Second, the proposed methods for large scale training (including our prior work on LARS/LAMB) are sensitive to the choice of the hyper-parameters including the learning rate. Using a slightly non-optimal learning rate could easily lead to divergence of the training. This has been a minor problem for hardware vendors since they want to show the best possible training time on a new platform. However, this poses major issues for a practitioner as massive hyper-parameter tuning is just not feasible. In large part, this situation is due to the first-order Stochastic Gradient Descent (SGD) methods that are widely used for training DNNs. Despite SGD’s well-known benefits, vanilla SGD tends to perform poorly, and thus one introduces many (essentially ad-hoc) knobs and hyper-parameters to make it work. These hyper-parameters are significantly more sensitive to tuning when training at a large scale with SGD, and this has impeded the effective use of supercomputing systems. A very promising direction is the class of stochastic Newton’s methods, which are known to have superior properties, as compared to SGD. Our goal is to extend recent results from our group [2, 3, 8, 14] on second-order robust optimization methods and develop a scalable framework for large scale training. This will impact a wide range of applications, especially autonomous driving, where training time is an important bottleneck. The target problems we will consider include large scale image classification, object detection, segmentation, and transformer based models.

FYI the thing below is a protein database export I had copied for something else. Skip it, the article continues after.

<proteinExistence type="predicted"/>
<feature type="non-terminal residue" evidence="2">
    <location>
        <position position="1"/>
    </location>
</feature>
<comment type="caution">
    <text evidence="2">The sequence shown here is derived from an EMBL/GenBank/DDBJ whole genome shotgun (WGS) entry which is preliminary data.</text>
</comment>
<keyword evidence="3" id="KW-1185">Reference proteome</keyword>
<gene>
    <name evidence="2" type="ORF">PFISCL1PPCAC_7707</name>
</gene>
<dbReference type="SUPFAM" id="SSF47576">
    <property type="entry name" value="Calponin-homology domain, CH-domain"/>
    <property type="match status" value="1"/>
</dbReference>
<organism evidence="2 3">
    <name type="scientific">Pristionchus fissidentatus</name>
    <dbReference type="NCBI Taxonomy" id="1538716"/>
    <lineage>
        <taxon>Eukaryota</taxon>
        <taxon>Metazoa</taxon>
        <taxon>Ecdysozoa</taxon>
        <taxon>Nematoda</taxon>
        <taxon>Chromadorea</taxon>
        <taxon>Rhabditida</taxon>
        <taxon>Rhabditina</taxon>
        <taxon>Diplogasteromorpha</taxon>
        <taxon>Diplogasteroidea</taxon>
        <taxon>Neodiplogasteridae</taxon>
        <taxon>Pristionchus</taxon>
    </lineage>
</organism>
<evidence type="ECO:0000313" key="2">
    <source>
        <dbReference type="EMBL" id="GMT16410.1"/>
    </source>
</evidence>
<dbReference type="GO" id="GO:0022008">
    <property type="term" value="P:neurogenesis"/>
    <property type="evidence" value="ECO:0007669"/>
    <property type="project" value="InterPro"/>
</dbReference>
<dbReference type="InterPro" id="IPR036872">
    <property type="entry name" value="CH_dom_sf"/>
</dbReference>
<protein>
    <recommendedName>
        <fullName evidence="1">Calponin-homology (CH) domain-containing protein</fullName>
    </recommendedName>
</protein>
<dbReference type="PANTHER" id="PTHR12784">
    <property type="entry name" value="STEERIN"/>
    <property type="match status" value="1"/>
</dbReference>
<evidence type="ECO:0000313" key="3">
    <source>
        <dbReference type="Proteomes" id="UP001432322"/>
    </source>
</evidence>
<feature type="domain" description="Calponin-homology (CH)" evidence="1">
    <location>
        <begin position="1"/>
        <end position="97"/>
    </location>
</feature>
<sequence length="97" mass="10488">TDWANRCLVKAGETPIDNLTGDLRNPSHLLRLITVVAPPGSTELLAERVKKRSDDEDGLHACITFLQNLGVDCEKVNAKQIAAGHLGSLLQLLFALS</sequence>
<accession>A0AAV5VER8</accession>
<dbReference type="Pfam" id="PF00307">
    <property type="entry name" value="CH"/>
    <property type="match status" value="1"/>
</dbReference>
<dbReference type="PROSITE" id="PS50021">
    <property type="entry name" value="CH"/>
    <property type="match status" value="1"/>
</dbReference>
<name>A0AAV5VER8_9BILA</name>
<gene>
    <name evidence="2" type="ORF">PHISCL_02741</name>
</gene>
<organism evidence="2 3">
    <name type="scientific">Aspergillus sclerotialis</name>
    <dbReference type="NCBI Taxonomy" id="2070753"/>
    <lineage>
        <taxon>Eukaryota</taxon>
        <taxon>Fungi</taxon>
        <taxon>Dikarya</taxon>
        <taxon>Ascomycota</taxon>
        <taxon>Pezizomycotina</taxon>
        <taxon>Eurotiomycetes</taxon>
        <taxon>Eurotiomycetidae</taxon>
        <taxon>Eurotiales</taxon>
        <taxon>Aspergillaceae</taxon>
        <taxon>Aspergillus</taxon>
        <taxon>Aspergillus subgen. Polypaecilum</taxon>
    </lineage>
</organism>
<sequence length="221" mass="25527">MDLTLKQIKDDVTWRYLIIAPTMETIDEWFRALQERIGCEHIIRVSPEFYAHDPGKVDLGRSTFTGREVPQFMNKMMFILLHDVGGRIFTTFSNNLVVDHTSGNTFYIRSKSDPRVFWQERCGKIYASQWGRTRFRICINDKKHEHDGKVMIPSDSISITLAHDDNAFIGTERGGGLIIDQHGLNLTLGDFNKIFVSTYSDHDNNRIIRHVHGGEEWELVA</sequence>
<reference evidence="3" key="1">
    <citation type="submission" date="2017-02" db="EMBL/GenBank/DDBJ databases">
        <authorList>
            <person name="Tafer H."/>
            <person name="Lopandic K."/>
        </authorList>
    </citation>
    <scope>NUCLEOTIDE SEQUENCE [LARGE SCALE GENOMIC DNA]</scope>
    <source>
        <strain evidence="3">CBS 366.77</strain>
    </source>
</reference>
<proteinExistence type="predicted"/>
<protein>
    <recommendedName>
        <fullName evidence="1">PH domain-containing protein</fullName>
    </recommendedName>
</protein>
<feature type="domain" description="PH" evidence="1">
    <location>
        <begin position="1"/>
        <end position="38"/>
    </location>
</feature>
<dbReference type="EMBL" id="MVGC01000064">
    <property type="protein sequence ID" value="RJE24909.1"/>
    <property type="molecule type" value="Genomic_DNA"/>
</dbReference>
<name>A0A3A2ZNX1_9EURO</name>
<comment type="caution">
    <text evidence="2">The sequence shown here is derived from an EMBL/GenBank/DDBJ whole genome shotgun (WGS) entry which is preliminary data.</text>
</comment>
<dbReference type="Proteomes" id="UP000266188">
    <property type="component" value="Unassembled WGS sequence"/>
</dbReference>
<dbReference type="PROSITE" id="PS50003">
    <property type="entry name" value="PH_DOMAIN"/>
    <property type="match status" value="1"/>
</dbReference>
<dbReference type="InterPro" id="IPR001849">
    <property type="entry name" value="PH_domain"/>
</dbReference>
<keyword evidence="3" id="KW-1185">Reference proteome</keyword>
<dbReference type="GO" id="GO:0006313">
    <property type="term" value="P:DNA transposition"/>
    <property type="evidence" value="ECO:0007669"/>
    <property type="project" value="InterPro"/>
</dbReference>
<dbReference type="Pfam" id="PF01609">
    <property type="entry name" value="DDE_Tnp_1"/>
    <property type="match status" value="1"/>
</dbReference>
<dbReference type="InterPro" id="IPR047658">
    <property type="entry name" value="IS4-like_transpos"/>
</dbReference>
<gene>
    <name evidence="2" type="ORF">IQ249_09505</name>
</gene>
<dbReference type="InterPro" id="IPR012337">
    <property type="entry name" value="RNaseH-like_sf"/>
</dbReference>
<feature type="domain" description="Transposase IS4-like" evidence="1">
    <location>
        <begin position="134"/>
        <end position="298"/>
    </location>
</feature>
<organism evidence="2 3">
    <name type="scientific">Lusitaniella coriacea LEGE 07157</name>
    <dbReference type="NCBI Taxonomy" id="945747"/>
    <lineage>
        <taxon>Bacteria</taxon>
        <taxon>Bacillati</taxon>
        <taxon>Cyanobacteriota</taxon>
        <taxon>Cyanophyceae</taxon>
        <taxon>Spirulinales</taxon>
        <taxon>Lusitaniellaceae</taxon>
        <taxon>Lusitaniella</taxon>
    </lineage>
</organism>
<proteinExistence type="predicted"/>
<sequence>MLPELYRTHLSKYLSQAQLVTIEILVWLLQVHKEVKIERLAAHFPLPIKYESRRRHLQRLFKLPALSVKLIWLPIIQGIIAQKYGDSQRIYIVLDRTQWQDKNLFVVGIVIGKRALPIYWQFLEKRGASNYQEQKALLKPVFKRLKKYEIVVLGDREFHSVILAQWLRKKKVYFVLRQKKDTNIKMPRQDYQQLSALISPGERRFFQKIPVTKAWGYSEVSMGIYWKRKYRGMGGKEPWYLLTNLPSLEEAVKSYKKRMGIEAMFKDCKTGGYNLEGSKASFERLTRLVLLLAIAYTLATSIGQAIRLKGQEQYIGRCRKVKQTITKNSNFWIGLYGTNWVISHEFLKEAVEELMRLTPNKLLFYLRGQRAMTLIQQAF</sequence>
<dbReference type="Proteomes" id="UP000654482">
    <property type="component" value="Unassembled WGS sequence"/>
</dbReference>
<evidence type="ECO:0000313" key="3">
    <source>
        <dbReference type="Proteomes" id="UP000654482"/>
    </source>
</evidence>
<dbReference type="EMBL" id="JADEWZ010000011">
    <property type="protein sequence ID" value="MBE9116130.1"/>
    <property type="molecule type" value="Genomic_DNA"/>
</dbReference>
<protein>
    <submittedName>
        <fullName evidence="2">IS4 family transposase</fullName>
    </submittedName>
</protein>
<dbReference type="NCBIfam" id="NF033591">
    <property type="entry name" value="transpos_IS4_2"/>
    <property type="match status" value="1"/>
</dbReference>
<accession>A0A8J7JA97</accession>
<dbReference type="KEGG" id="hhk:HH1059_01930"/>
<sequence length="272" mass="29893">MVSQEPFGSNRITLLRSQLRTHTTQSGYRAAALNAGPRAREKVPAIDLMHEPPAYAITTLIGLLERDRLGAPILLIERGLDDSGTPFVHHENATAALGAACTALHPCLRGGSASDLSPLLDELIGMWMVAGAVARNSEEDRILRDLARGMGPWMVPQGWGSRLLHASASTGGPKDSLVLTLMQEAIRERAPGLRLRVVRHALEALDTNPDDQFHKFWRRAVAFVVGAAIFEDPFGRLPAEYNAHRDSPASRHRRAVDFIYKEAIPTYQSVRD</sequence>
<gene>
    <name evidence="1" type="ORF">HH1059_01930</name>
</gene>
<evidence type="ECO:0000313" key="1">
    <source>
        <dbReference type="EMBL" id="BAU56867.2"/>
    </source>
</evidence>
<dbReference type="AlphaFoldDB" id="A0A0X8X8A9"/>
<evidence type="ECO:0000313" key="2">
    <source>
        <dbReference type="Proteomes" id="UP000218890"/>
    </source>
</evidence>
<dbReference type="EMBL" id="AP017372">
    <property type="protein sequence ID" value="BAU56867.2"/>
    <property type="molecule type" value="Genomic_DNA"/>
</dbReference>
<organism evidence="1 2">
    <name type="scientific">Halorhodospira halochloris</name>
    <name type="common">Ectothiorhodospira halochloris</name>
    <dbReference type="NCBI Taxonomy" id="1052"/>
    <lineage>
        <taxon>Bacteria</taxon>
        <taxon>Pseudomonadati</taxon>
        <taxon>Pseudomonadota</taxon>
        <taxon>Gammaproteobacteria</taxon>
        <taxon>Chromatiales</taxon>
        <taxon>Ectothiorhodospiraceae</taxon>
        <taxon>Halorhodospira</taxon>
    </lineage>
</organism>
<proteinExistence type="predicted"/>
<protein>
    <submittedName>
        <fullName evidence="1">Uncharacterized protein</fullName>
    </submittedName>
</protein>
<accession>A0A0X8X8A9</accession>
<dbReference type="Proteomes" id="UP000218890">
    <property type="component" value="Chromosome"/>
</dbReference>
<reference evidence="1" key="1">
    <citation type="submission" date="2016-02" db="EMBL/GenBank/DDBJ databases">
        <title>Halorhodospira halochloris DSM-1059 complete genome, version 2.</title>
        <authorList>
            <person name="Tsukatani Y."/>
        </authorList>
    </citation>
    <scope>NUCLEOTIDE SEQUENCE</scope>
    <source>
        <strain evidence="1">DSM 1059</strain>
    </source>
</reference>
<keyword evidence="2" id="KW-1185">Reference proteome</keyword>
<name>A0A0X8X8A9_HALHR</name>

Figure 4: Illustration of our Hessian AWare Quantization (HAWQ) which is an advanced framework for NN quantization. HAWQ finds an efficient low-precision configuration by finding the optimal trade-off between a paramet’s second-order sensitivity and the speed up gains achieved through quantization [9, 10, 11, 15].
Third, we need methods to enable efficient deployment of large AI models with real-time latency. The deployment of state-of-the-art NN models is often not possible due to application specific thresholds for latency and power consumption, and the prohibitive memory footprint for some of the new NN models, specially for Natural Language Processing. Making inference efficient is important since more than 90% of AI workload is spent on inference  Several approaches have been proposed to enable efficient inference of NN models including quantization, pruning, and model distillation. However, these methods often include ad-hoc approaches with brute-force parameter tuning, which may work for a subset of problems, but fail for slightly different NN models/tasks. The heuristic nature of these approaches, and the fact that the performance of existing solutions varies significantly, has created a frustrating barrier for practitioners. We are working to address this and develop a comprehensive framework for efficient hardware-aware NN design and deployment. This will build upon our earlier work on quantization where we performed a systematic study of quantization, where we showed an important theoretical correlation between the Hessian of the loss landscape and the quantizability of NN models.